How can strategists avert the great dangers of path dependency of group-wide, rolled-out strategies? Which tools allow taking into account changing environmental conditions into corporate strategy development enabling strategy to respond to such changes as flexible, agile, and sustainable as possible? The statements of Pelk and Damm already hold the answers to these questions. I would like to take a closer look at this.

Strategy Process as „Infinite“ Resource

Should strategic decisions be kept open as long as possible to avoid any fatal consequences in the future?

No, of course not. In times of rapid market developments, technological quantum leaps, and war for best talent, laissez-faire means entrepreneurial suicide. Rather, what we need is a strategy process which recognizes its own path dependency, reflects on it, and integrates it into the process itself. It's not about pushing decisions on the back burner, but about recognizing and analyzing crucial crossroads of corporate strategy and the supposedly “save paths” they lead into. What should such a strategy process, which reflects on its own path dependency, look like?

Pelk underlines the importance of the "results of the external corporate environment analysis—differentiated according to qualitative and quantitative variables —" to take informed strategic decisions about the future. I’d like to focus on the qualitative variables, so-called soft data, as it is particularly sensitive to environmental influences that can marginalize entire industries.

Soft data is essential for strategic foresight. It helps to detect events that may influence the company's strategy. Like radar, it catches "weak signals" that may have a strong impact on the company's future. Two recent examples: Who would have thought that vegetarianism puts the U.S. fast-food industry under such pressures? Or that the turnaround in energy policy would deconstruct the business model of the European energy giants?

A future-proof strategy process needs to collect such soft data from all strategic business units and link it intelligently to hard data, such as balance sheet figures. Also successful risk management combines qualitative data with quantitative data to enable plausibility checks which help in assessing risks. Only an IT-based strategy process can manage the complexity of this task.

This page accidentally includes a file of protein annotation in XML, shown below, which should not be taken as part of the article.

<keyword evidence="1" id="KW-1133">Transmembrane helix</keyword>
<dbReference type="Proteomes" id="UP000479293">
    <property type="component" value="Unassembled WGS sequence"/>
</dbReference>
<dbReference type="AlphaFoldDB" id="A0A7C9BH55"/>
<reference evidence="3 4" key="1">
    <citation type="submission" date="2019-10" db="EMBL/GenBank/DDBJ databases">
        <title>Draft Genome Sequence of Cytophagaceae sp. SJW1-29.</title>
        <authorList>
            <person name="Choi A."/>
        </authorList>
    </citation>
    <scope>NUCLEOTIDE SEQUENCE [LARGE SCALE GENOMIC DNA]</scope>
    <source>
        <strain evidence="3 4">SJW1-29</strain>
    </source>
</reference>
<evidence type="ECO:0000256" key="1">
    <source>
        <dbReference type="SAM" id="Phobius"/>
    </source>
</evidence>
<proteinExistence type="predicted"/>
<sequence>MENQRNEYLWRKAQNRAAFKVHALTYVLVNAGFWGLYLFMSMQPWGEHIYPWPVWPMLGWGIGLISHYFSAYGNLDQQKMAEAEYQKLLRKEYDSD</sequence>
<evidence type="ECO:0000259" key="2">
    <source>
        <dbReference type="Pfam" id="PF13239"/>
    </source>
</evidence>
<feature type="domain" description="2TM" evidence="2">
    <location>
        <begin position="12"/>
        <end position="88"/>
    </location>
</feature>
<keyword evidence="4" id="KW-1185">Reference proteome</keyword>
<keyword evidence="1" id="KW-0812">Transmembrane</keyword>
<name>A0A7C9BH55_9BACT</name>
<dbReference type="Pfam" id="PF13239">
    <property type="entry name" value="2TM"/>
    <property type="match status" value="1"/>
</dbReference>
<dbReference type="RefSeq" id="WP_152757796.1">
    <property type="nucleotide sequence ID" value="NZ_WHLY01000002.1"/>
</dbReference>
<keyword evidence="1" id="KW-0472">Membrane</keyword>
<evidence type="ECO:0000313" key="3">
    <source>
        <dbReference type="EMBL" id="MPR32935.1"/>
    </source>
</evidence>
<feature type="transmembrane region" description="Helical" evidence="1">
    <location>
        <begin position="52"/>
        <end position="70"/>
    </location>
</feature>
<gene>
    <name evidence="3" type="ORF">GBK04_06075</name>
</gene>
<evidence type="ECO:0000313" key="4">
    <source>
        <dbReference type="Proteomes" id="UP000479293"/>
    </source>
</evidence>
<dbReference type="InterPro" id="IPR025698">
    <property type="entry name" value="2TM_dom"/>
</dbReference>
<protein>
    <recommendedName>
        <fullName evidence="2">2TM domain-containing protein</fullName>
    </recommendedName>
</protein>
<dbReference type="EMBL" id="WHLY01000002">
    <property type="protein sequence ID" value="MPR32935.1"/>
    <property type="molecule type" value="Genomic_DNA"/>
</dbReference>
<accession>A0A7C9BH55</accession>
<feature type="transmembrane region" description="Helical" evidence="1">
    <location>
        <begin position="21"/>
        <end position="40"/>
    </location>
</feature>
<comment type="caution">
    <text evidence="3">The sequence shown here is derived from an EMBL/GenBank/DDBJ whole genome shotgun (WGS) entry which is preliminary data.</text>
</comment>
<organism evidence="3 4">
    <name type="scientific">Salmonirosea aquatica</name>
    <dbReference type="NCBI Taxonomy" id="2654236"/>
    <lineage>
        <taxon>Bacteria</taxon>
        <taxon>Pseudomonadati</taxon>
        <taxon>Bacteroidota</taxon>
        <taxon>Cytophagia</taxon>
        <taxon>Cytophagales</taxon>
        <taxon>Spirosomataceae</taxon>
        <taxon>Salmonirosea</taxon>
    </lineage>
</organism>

Damm mentions other performance parameters of such a process; I would like to highlight two of them: the reduction of complexity and increased efficiency due to a digital strategy process. Here are two practical examples:

By linking hard and soft data, SWOT analyzes gain new predictive power and allow for a more realistic assessment, for instance, of the levels of competitiveness in certain markets. Thanks to the digital, top-down/bottom-up approach to data collection, as facilitated by SOLYP3 questionnaires, also “soft" assessments, opinions, and forecasts of the decentralized business units are considered and reflected in central corporate strategy. Within the digital strategy process, this allows you to develop detailed scenarios of various environmental conditions, such as a planned market entry.

With an IT-based process, you transform the strategic planning of your organization into an infinite resource, so to speak, that is available to you at any time through the use of your strategic creativity: efficient, agile, and with the highest predictive power. This resource opens up the future for you, which is now in your hands.


Read also:

Success Factors of Strategic Planning - Expert Check, Part 1

Success Factors of Strategic Planning - Expert Check, Part 2

Success Factors of Strategic Planning - Expert Check, Part 3

Success Factors of Strategic Planning - Expert Check, Part 4

Success Factors of Strategic Planning - Expert Check, Part 5

Success Factors of Strategic Planning - Expert Check, Part 6